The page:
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Dielectric unions #18848
12/15/02 04:10 PM
12/15/02 04:10 PM
E
elecbob  Offline OP
Member
Joined: Aug 2002
Posts: 141
WA
An inspector required me to jumper 3 dielectric unions on a commercial job. No biggy but I was wondering: Aren't I defeating the purpose of the union, the installation of which was required by the plumbing code? I've seen plumbers use a brass nipple between the copper and galvanized pipes in lieu of a union. Would using bronze WP clamps avoid corrosion problems? Has anone installed jumpers only to have a plumbing inspector order them removed?
Here's some info I picked off a plumbing site:
GALVANIC
CORROSION It is the electrical current generated between dissimilar metals that are in direct contact in a plumbing system which causes destructive corrosion.In order to successfully combat the galvanic corrosion, the metal parts must be separated in such a way that the electrical currents below 1% of the galvanic current which would exist with metal-to-metal contact. This is the function of the dielectric (insulated) union.
HIGH VOLTAGE
BREAKDOWN It is desirable that the dielectric union have sufficient electrical insulation to prevent high voltage breakdown when used in dry lines, such as air or gases. In this case the dielectric union isolates, electrically, one part of the piping system from the other. Successful electrical isolation depends on creating a "wall" of electrical insulation that will stop the largest likely to be encountered at the point of the dielectric union. Since voltage encountered is usually in the range of 220 volts or less, the insulation should withstand this plus a safety factor or a minimum of 600 volts.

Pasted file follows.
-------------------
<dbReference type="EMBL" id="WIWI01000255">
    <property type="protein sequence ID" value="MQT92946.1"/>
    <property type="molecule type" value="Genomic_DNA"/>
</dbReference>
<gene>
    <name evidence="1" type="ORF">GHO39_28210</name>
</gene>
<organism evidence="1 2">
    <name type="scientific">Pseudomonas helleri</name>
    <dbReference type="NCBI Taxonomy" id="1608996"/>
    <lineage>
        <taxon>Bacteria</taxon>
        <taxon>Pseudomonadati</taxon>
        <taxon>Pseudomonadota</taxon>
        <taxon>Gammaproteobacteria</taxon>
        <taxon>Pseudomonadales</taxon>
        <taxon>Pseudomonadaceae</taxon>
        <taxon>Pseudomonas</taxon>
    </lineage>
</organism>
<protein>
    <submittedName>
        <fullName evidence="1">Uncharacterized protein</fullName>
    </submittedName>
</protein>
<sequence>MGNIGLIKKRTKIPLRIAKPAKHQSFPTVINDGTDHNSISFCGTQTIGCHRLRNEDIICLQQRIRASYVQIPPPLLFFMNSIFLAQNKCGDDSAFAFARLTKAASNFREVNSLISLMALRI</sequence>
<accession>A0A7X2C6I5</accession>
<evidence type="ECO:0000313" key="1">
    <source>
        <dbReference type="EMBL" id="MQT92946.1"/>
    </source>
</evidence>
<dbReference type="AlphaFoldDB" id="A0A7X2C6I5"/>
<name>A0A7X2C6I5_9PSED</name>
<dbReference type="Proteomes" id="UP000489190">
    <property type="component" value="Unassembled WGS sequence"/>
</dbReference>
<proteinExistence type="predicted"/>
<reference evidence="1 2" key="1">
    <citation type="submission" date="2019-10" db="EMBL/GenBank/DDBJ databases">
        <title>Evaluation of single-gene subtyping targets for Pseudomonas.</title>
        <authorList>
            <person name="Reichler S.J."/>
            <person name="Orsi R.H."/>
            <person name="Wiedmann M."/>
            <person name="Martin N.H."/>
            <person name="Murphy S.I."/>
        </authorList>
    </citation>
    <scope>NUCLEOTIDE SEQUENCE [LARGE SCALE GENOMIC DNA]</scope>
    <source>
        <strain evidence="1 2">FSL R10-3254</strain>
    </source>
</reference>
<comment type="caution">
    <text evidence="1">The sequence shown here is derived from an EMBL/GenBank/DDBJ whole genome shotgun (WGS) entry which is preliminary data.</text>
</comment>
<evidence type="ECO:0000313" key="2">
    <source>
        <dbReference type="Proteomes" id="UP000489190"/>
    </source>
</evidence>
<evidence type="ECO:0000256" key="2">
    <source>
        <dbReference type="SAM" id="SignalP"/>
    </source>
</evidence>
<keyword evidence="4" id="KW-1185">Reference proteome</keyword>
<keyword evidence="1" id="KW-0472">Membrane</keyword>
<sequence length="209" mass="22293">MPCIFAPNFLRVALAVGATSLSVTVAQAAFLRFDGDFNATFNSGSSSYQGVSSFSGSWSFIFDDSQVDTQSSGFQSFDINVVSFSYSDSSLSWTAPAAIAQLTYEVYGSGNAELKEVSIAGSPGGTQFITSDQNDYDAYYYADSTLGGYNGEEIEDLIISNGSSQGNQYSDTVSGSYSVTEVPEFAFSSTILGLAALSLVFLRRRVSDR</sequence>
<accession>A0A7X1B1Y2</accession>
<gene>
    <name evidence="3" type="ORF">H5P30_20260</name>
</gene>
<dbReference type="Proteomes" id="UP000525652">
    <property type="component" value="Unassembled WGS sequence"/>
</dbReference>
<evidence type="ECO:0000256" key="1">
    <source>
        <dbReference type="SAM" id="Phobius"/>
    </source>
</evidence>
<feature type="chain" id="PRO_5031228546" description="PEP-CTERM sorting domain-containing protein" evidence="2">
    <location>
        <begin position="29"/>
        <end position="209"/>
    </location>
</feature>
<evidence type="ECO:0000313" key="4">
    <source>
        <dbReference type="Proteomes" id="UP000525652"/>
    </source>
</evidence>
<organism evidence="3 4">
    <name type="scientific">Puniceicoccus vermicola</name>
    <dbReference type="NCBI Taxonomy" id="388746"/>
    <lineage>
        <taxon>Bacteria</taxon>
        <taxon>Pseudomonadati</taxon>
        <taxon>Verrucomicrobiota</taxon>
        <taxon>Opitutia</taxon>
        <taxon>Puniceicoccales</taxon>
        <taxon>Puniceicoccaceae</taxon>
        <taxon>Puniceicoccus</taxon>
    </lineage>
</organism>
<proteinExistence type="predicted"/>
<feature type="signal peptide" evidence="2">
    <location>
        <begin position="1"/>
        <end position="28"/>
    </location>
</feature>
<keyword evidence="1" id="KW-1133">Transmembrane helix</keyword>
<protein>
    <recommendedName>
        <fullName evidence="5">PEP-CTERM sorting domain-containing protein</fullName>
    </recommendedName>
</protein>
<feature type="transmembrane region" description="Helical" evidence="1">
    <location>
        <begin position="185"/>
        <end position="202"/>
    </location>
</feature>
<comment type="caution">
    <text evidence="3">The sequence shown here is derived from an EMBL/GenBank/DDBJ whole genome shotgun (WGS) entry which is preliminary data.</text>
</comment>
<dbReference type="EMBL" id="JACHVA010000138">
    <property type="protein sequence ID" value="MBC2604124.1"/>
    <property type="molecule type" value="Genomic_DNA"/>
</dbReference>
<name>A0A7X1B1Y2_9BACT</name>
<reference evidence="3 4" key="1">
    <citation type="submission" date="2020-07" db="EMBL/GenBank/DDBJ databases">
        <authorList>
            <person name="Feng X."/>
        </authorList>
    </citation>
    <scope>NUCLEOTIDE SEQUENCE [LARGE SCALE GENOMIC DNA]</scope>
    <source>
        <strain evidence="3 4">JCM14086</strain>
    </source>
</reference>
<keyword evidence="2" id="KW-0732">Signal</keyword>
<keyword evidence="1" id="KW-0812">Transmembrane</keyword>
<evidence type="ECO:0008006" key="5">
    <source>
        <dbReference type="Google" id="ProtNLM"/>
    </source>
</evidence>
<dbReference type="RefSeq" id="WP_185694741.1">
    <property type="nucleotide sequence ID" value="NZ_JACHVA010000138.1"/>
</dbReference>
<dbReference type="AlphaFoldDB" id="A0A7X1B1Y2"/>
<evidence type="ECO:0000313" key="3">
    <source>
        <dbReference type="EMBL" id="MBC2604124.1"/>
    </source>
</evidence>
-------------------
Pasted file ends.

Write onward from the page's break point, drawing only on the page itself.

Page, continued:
[This message has been edited by elecbob (edited 12-15-2002).]

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Re: Dielectric unions #18849
12/15/02 05:02 PM
12/15/02 05:02 PM
R
resqcapt19  Offline
Member
Joined: Nov 2000
Posts: 2,148
IL
The galvanic corrosion occurs at the point of direct physical contact between dissimilar metals that are also in contact with an electrolyte. You have actually made a cell (battery) and one of the two metals will be eaten away as the cell produces current. I don't think that an external jumper will cause the same type of problem.
Don


Don(resqcapt19)

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